Powder Chaser to Avalanche Forecaster
by Lauren Swanson
Like most mountain folks, Mark Mueller fell in love with snow culture at a young age. He had his first taste of the ski industry in high school, while working at local ski shops. After graduation, Mark headed to Alpine Meadows in northern California to chase the post high school powder. After a few years of working as a cook and in the rental/ repair shops, he recognized he needed knowledge and skills to grow his passion for powder into a rewarding career. It was in the early 1970’s when Mark learned about Colorado Mountain College’s Ski Area Technology program (now known as Ski Area Operations), and he knew education was the missing link.
“I loved the atmosphere, like-minded friends, and culture around the ski area,” says Mark, who is originally from San Carlos, CA, “After a few years working as a cook and rental technician, I was at a bit of a dead end. I knew I wanted to do something ski area related. I read about Colorado Mountain College in Ski magazine and it sounded cool!”
Ski Industry Skills
Mark attended Colorado Mountain College Leadville from 1974 – 1976 and immersed himself in all things ski industry. At the time, Leadville was experiencing a boom in the mining industry and was an exciting place to live and learn. His instructors, CK Lukow and Ken Host, taught him about lift maintenance, equipment operations, welding, and avalanche safety.
“Before I started at Colorado Mountain College I knew I was interested in ski patrolling and avalanches,” says Mark, “I had been caught and injured in a serious avalanche when I was at Alpine Meadows. Ken Host was very encouraging about my interest.”
The winter after Mark graduated from Colorado Mountain College was a serious drought year on the west coast. After bouncing around for a bit, Mark ended up as a lift operator at Squaw Valley, quickly moving up to ski patrol the following season. He spent 15 winters at Squaw Valley, including 12 years as Ski Patrol Director from 1980-1992.
“It was awesome! Great area, tons of avalanche control, and great skiing. I worked year round doing aerial tramway ops, general construction, lift construction, equipment operating, and whatever else they threw my way. That’s a ski area for you — be prepared for a lot of whatever!”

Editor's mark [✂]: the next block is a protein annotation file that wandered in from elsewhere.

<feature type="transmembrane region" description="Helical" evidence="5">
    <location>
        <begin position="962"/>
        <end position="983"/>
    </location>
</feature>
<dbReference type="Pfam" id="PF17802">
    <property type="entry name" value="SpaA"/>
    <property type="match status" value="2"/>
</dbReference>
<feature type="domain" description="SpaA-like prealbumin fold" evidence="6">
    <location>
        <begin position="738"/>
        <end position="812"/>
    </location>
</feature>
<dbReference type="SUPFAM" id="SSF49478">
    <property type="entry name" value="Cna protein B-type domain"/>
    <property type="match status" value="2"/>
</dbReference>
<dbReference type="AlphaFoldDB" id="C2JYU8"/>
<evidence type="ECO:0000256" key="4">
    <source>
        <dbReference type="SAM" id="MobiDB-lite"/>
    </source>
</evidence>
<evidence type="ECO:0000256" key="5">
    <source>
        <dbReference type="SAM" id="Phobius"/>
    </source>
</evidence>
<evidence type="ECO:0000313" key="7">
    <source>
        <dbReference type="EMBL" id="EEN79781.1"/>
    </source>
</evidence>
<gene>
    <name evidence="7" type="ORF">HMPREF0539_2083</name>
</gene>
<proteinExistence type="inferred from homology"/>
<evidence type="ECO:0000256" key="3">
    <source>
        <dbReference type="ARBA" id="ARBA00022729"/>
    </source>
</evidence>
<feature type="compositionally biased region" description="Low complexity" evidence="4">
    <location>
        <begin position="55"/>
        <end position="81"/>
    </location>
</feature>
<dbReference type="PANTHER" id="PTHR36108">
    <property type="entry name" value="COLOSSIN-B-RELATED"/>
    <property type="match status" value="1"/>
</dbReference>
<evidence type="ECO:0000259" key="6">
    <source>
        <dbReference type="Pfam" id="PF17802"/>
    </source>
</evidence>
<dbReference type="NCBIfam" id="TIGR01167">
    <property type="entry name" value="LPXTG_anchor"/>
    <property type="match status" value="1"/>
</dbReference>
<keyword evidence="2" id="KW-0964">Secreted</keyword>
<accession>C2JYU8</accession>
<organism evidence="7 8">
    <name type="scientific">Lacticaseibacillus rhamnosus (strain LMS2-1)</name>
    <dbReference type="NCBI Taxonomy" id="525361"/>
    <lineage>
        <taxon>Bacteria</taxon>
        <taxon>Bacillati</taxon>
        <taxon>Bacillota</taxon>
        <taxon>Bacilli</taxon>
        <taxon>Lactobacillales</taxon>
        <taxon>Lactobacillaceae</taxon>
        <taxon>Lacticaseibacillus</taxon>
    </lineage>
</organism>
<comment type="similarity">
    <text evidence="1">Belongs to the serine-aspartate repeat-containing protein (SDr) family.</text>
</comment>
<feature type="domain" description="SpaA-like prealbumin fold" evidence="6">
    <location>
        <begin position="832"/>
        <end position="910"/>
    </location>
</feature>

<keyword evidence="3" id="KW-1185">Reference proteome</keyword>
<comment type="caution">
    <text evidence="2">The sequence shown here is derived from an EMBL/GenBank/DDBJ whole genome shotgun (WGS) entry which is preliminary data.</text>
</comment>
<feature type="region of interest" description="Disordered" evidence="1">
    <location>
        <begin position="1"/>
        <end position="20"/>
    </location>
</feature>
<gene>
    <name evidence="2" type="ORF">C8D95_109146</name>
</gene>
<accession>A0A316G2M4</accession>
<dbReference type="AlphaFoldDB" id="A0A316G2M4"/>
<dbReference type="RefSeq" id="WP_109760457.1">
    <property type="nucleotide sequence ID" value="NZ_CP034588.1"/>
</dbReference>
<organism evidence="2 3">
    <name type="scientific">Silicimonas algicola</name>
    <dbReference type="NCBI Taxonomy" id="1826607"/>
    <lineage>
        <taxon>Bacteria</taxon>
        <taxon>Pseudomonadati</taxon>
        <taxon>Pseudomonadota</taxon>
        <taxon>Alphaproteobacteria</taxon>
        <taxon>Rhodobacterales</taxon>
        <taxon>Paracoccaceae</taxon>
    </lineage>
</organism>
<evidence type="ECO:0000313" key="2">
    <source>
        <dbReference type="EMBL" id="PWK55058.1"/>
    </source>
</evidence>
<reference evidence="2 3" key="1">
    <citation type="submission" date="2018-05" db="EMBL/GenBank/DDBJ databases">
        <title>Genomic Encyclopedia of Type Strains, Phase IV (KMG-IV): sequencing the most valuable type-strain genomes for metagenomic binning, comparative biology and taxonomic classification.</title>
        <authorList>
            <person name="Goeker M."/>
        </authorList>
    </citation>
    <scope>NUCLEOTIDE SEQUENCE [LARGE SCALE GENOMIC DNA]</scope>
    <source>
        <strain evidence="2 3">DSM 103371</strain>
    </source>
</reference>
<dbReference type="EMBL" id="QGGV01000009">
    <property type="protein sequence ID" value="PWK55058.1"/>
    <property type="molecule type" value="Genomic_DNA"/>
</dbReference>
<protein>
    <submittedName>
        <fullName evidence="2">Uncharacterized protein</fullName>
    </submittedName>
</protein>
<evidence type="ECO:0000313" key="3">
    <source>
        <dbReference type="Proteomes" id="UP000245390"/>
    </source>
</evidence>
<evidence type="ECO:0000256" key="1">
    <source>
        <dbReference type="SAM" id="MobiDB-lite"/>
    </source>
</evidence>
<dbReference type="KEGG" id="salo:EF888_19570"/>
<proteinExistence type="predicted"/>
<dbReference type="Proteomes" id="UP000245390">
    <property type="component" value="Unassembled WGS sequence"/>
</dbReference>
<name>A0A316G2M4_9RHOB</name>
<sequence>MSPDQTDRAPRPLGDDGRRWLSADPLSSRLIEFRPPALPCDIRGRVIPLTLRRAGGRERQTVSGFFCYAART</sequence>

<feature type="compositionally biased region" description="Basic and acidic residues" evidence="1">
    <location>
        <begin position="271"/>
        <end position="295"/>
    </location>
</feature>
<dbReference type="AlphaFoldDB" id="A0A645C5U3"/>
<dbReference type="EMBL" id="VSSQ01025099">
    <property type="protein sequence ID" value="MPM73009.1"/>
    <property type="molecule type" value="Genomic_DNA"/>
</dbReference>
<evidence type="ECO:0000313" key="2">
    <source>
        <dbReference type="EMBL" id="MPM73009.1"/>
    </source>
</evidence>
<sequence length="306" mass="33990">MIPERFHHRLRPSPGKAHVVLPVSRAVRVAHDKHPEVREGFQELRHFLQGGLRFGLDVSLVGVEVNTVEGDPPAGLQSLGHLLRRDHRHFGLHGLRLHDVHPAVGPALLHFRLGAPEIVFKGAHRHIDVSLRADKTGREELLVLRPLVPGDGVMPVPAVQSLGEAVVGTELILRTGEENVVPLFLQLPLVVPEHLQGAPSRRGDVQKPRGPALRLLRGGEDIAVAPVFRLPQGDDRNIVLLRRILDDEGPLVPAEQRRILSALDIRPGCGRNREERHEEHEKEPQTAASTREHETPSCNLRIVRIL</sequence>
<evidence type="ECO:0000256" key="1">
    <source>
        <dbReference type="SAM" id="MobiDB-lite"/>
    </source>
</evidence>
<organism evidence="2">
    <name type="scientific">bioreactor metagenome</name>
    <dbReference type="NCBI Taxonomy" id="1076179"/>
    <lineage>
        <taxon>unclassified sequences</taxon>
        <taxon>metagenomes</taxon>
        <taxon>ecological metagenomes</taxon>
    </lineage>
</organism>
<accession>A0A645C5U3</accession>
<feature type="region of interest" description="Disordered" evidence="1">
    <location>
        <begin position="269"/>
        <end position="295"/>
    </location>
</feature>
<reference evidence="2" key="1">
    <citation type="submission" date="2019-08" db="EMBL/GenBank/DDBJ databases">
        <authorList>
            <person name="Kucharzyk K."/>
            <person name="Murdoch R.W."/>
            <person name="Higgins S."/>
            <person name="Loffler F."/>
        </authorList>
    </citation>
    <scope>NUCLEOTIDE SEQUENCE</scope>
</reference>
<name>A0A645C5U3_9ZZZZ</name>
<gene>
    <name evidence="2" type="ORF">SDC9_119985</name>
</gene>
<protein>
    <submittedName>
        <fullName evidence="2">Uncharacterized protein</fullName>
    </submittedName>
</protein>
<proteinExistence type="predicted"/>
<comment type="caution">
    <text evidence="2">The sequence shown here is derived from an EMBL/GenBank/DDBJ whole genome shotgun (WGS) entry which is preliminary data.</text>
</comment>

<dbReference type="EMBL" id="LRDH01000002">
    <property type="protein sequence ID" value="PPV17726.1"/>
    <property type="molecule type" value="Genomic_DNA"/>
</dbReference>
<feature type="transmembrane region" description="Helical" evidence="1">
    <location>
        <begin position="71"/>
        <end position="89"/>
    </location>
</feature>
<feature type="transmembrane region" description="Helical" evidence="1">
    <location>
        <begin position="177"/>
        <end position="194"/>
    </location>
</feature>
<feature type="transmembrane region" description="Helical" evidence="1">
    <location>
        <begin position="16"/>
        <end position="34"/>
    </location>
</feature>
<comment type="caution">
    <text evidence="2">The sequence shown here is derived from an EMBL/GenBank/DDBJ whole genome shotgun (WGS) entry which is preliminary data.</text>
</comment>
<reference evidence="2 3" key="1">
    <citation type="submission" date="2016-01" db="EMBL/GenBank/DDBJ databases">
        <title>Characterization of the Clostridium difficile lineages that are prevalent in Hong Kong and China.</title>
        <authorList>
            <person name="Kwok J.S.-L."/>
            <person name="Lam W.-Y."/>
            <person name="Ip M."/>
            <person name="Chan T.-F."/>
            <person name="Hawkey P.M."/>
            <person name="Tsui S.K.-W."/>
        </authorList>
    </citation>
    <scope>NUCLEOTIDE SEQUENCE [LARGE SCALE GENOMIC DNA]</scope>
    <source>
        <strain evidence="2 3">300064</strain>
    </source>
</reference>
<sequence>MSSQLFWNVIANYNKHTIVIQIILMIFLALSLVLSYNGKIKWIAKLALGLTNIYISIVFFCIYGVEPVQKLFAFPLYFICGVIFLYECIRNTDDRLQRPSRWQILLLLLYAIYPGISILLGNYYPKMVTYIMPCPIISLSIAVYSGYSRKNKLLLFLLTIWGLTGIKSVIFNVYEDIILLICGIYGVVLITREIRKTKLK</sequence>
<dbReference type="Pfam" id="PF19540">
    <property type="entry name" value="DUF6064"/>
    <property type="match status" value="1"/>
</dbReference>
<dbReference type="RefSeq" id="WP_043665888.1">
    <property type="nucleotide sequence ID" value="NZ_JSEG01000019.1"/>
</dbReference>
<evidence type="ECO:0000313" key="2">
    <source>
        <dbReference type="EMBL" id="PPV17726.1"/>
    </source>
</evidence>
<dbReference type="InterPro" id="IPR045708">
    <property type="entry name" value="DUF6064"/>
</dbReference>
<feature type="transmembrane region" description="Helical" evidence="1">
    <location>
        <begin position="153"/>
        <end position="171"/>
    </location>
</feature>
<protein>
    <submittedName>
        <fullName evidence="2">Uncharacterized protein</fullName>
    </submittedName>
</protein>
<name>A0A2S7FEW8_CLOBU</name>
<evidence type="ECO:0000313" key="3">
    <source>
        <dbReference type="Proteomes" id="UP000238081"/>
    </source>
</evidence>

Life as an Avalanche Forecaster
In 1992, Mark made the familiar migration back to the Colorado Rockies to pursue a career with the Colorado Avalanche Information Center (CAIC). He spent his first winter back in Colorado patrolling for Wolf Creek Ski Area, and started with CAIC in the fall of 1993 working on a new highway avalanche forecasting program with CDOT. In 2015, Mark was promoted to Lead Avalanche Forecaster at the Pagosa Springs Office.
“I love my job! It is super interesting and very challenging, ” says Mark, who has been with the CAIC for 24 years, “Each winter is unique and the learning never ends. I work with great people at CAIC and in CDOT and I get to spend a lot of time on skis out in the snow.”
A day in the life of an Avalanche Forecaster begins at 5AM, with weather data collection and statewide hazard forecast coordination on Skype. Mark’s responsible for the hazard forecast for three highway passes; Wolf Creek, Cumbres/ La Manga, and Slumgullion. Though the job of an Avalanche Forecaster may be demanding in season, the powder perks are worth the challenges.
“After that it’s out on skis to check the snow, confirm the forecast, gather data, and of course get some turns,” says Mark, “Repeat that daily throughout the winter. Stormy periods can be intense, but putting your skills and experience to the test is very satisfying and rewarding.”
Ski the World
In his downtime, Mark and his wife Sandy Kobrock, another local avalanche professional, love to ski. Their favorite ski areas are Squaw Valley and they love to explore the backcountry around Wolf Creek Pass. Sandy operates, Wolf Creek Backcountry, a yurt-based ski operation and avalanche education business. Upon retirement they hope to use their expertise and experience to explore different ski resorts and backcountry areas.
Although professional upward mobility in the ski industry can be challenging terrain to navigate, it is possible to achieve your dreams. With the help of Colorado Mountain College’s Ski Area Operations program, Mark Mueller was able to gain the skills necessary to turn his passion for powder chasing from a part-time job to fulfilling career with the Colorado Avalanche Information Center. Today, CMC offers specialized training specific to the industry through the Avalanche Science Program.
“My advice to students or anyone who wants to work in the ski industry,” says Mark, “Is to dream your life and live your dream. Make it happen.”